Orgasms Are Good for Your Health (& Practice Makes Perfect)

Here’s some food for thought:

Orgasms are vital to your existence.

Dr. Sara Gottfried believes that we are in the midst of an epidemic of low vitality in our culture, & because of this we need to make orgasm a essential part of our lives, if nothing else than for the sake of our health.

Orgasm is ecstasy, to be sure, but its magnificent tinglings serves other purposes, deeper than what we immediately expect.

For starters, orgasm…

  • raises oxytocin (the hormone of love & bonding), which, consequently, aids in building your bone density.
  • improves & balances your thyroid function (responsible for the proactivity of your metabolism, among other things).
  • lowers cortisol levels (what gets released from your adrenal glands when you’re stressed).

Clearly, orgasm has a plethora of amazing benefits, many of which we’re not readily made aware of.

As Dr. Gottfried proudly states:

“The more that I learn about [orgasm], the more that I learn about how to manage your oxytocin, the more I’m moving away from¬†pharmaceuticals, which I think is a really beautiful thing.”

Here’s a short clip of her lecture:

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(Click here to watch the entire lecture.)

 

Sexuality is a skill that needs to be learned & practiced (& this is great news).

Around these parts, I’m prone to saying things like “innate sexuality” & “natural carnalities” when referring to the way our bodies have been designed to express our eroticism.

This can leave many of you scratching your heads because you might not feel naturally sexual or erotic; it might feel forced or “faked ’til you feel it.”

I get this; I’m often in the same boat myself.

So a few lightbulbs went off when I stumbled upon this great slice of knowledge as I was re-reading For Yourself, by Lonnie Barbach:

Unsatisfactory sex comes naturally, but good sex, for both men & women, requires information, practice, communication, & cooperation.

Women are not “frigid.” The term “frigid” implies numerous negative psychological attributes that have nothing to do with lack of orgasm.

The human brain is the most complex of any species. According Ford & Beach, “This explains why, in human beings more than other species, sexuality is structured & patterned by learning.” Sex is actually less instinctive in the human being. Like any other skill, it needs to be learned & to be practiced.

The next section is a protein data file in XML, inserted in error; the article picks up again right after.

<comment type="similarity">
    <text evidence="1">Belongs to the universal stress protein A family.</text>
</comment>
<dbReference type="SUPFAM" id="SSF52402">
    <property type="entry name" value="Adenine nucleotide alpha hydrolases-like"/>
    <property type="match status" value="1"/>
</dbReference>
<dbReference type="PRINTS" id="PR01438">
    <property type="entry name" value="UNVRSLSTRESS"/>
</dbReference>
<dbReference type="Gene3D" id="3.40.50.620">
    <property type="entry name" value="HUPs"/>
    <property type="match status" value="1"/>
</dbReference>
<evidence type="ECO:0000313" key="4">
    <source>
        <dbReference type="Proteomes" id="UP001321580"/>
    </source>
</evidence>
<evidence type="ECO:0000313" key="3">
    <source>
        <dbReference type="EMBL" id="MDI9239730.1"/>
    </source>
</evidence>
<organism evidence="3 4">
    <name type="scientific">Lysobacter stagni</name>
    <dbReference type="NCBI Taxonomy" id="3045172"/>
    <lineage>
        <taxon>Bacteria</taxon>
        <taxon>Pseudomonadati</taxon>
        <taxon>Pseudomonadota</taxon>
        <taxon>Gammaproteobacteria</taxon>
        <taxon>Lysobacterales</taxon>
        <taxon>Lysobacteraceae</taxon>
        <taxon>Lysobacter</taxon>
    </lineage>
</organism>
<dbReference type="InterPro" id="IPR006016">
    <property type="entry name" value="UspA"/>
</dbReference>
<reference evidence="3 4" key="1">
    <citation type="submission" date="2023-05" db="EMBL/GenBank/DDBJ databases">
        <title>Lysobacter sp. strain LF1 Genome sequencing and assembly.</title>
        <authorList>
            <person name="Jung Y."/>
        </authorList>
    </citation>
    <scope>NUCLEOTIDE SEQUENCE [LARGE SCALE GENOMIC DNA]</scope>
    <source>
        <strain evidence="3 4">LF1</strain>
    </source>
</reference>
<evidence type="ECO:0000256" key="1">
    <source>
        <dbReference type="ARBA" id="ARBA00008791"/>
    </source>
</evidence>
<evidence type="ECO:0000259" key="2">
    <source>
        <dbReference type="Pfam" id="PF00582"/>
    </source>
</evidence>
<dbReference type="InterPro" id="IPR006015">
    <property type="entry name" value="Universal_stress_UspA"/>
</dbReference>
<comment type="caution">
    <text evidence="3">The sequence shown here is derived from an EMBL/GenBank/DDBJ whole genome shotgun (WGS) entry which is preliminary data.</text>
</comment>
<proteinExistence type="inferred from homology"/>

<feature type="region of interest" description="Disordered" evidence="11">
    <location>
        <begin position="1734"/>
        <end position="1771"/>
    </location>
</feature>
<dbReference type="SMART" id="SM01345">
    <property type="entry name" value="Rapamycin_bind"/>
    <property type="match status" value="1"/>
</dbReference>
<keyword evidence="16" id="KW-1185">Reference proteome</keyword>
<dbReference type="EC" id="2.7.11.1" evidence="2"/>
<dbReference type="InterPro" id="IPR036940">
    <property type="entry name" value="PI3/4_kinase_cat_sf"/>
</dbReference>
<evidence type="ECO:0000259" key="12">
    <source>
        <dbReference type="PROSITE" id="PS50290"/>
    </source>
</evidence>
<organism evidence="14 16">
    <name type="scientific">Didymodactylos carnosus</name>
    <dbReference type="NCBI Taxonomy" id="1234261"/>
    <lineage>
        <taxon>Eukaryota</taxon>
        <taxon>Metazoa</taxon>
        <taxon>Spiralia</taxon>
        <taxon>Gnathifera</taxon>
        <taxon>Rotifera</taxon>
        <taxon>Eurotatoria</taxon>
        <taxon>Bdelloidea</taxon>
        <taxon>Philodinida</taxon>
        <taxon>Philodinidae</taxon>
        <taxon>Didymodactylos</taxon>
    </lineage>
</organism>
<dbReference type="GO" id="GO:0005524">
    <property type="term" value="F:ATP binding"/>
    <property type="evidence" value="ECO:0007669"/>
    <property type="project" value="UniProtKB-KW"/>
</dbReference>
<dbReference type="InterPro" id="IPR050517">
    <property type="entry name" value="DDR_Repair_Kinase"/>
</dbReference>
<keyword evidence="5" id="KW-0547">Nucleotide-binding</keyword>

Kinsey found that as the years of marital sexual experience increased, sexual responsivity increased.

Margaret Mead found that in the human female the potentiality for orgasm is a cultural factor. If a society considers orgasmic release of the female important, then the essential lovemaking techniques necessary to ensure the woman’s orgasm will be learned & practiced.

What this means is that while we are naturally erotic beings, we aren’t born well skilled sex goddesses (or gods). Our sexualities are cultivated by habit & practice.

And it gets better with age. Not simply because of what age we are necessarily, but because of hard-earned, real world, in the trenches experience.

Just like with anything else that requires mastering — knitting, tightrope walking, a bottle of Pinot Noir — sex & the expression of your sexuality becomes perfected with time.

So give it time.

 

Lessons learned:

  • An orgasm (or two! or three!) a day keeps the doctor away.
  • No need to feel rushed into being an all-knowing sex kitten. Go easy on yourself & know that the refinement of your sexuality requires time & practice.
  • Start practicing.

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© 2017 SLL / Fueled by orgasm and fierce self-care